by Stephen Michael Murphy
(All music and lyrics written, arranged and produced by Stephen Michael Murphy (c) 2010)
I made sure I voted last November not to be an upstanding citizen, but because I’m personally responsible for the 911 debacle, suffering inflicted by US invasion, the financial meltdown, a faith based weapons industry and that GW pretzel stuck in the throat thing. Back in 2000 I sat disheveled and decaffeinated in a Florida room on Big Pine as a somber Miles Obrien (CNN) reported the younger George Bush had captured the sunshine state by a 500 vote margin taking the national election and presidency from Al Gore. The rest is pretty miserable history. The kicker is I’m one of the 500 Florida Democrats who stayed home that day, I’m vote number 431 and Sue is 432. True there were larger forces at work, disenfranchised voters, hanging chads, powerful special interests with axes to grind and crony payback in mind. The irony is our personal “Decision 2000” was a protest against a corrupt system stemming from a visit, a book and a song back when Dubya’s daddy was still ruling the roost.
It was late April in Key West 20 years ago, gigs were winding down and with weather improving up north the tourists were gone. We packed the Blazer and cruised up to Stonington, Maine to see Sue’s Uncle Charlie. He and his partner Bob owned Captain Bob’s hotel, the centerpiece of a picturesque Maine fishing village. On a hill was the “Bay View Dinner” that Charlie also owned and managed; we crashed up stairs in a retro linoleum studio with a wood stove and a panoramic view that included the Isle Au Haut 7 miles out into the rocky Atlantic. In all aspects this place was an awesome counterpoint to Key West. Charlie was generous as well as pragmatic, sharing his books and politically libertarian viewpoint. As we parted, he handed me a copy of George Clason’s 1926 classic “The Richest Man in Babylon” and said “read this, it’s principles will serve you in the future”. I heard him; Charlie was a man with more than a few shekels.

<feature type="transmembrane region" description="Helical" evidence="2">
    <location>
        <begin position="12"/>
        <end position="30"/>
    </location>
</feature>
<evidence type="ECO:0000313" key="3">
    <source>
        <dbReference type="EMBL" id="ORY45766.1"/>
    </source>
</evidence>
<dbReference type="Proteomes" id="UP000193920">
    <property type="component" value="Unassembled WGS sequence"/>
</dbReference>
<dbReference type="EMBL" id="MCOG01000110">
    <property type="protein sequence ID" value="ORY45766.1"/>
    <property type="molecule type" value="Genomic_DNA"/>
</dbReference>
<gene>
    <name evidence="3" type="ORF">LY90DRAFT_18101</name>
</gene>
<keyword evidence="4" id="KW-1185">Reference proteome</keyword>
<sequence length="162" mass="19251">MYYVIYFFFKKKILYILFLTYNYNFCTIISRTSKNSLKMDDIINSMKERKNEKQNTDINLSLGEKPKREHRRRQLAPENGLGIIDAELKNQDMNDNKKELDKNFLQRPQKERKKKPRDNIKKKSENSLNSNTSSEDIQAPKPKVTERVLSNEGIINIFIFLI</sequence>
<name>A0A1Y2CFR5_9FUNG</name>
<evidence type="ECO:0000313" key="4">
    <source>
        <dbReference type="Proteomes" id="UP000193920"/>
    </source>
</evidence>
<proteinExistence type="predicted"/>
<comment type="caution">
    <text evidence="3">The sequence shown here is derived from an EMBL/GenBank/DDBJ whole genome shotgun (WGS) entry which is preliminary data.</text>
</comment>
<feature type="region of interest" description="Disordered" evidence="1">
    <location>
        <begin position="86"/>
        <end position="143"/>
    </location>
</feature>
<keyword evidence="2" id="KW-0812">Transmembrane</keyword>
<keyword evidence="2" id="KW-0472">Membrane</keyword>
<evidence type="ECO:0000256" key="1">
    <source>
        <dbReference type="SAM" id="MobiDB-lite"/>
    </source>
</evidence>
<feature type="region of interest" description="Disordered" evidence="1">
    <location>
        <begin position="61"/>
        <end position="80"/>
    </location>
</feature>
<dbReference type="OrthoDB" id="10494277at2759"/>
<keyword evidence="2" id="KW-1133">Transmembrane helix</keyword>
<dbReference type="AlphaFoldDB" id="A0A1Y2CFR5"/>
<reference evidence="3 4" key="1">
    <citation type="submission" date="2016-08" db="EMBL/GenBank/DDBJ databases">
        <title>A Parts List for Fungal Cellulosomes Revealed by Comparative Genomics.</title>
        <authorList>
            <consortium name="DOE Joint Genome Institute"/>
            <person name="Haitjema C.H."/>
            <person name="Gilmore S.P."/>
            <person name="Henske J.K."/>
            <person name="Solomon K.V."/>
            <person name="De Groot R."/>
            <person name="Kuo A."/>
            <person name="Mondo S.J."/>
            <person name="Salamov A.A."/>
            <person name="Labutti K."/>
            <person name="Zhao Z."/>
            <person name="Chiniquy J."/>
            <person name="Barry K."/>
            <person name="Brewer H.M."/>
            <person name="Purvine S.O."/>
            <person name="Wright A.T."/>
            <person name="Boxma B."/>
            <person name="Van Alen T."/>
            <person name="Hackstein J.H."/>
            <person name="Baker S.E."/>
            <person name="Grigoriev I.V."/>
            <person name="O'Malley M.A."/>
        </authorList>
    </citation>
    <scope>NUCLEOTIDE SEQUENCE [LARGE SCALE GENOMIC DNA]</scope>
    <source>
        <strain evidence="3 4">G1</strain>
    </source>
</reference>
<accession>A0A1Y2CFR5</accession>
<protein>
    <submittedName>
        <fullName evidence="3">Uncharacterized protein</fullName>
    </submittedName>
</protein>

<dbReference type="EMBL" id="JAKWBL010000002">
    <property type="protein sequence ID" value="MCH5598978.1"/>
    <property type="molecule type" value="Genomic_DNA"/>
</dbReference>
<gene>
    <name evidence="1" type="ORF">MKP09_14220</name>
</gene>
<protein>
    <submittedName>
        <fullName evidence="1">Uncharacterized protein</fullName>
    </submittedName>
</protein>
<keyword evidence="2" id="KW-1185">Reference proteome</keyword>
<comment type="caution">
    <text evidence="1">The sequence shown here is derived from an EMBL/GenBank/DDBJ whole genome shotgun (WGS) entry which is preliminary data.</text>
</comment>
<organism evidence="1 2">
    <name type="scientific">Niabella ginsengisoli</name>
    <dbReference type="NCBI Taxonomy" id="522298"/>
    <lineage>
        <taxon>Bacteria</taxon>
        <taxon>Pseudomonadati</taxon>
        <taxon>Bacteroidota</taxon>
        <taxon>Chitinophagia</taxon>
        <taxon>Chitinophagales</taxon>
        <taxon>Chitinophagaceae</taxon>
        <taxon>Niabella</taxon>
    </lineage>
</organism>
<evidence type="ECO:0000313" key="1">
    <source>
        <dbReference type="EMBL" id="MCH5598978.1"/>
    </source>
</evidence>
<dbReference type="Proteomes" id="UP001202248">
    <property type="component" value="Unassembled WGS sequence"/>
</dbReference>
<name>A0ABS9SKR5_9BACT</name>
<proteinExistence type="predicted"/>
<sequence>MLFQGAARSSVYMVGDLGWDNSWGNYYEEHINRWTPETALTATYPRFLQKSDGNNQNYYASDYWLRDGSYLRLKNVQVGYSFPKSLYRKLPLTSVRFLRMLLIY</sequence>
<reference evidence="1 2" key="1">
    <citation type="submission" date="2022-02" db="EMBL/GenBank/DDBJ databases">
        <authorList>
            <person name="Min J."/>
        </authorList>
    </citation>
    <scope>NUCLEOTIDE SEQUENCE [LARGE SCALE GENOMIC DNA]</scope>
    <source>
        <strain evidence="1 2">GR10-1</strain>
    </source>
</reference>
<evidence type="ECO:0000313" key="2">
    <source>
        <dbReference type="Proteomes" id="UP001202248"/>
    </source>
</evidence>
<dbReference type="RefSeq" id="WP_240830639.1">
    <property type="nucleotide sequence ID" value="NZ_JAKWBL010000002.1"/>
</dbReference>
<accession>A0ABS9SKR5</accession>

As we headed south I realized the book was a light hearted approach to serious wealth building. The author speaks through a series of timeless stories about common people set 6000 years ago in the first great city of Babylon which was located south of where Baghdad, Iraq is today. The theme is that the handling of wealth can be learned and practiced; that anyone can achieve their desire to become prosperous and happy. The characters struggle learning the discipline regarding the spending, handling and accumulation of wealth. Written in an old English style with chapters like “the man who desires gold, start thy purse to fattening, make thy gold multiply, guard thy treasure from loss, the five laws of gold,” I could see thy sense but couldn’t feel thy vibe. It was the King James Version of “Wall Street: Money Dost Never Sleep”. The problem is the degree of focus required to amass Babylonian style wealth, starting with paying thy taxes, healthcare for thy slaves, and thy monthly sprinkler bill in a dry desert climate. It’s what you don’t see in the pursuit that becomes the crime. Money can be like crack, like a religious fanatic, in the blink of an eye, in the forgetting (ask Bernie Madoff). Shocking fact: from 1980 to 2005 A.D. four-fifths of the total increase in American income went to the richest one percent.1 Art thou feeling me? I was a money changer (reformed) early in my career so it went in deep and probably not as Uncle Charlie intended. This little book (126 pages) seemed innocent enough, not unlike the beginning of a Jurassic Park movie. Everyone’s smiling; laughing oo ah then comes the screaming, bleeding, running for thy life after the ancient text is stolen by a Dutch Derivatives structurer (made evil by an unfortunate schmelting accident) and diabolically used to create a “Catastrophic Bond”. Oh how I kid Uncle Charlie and the richest men in Babylon.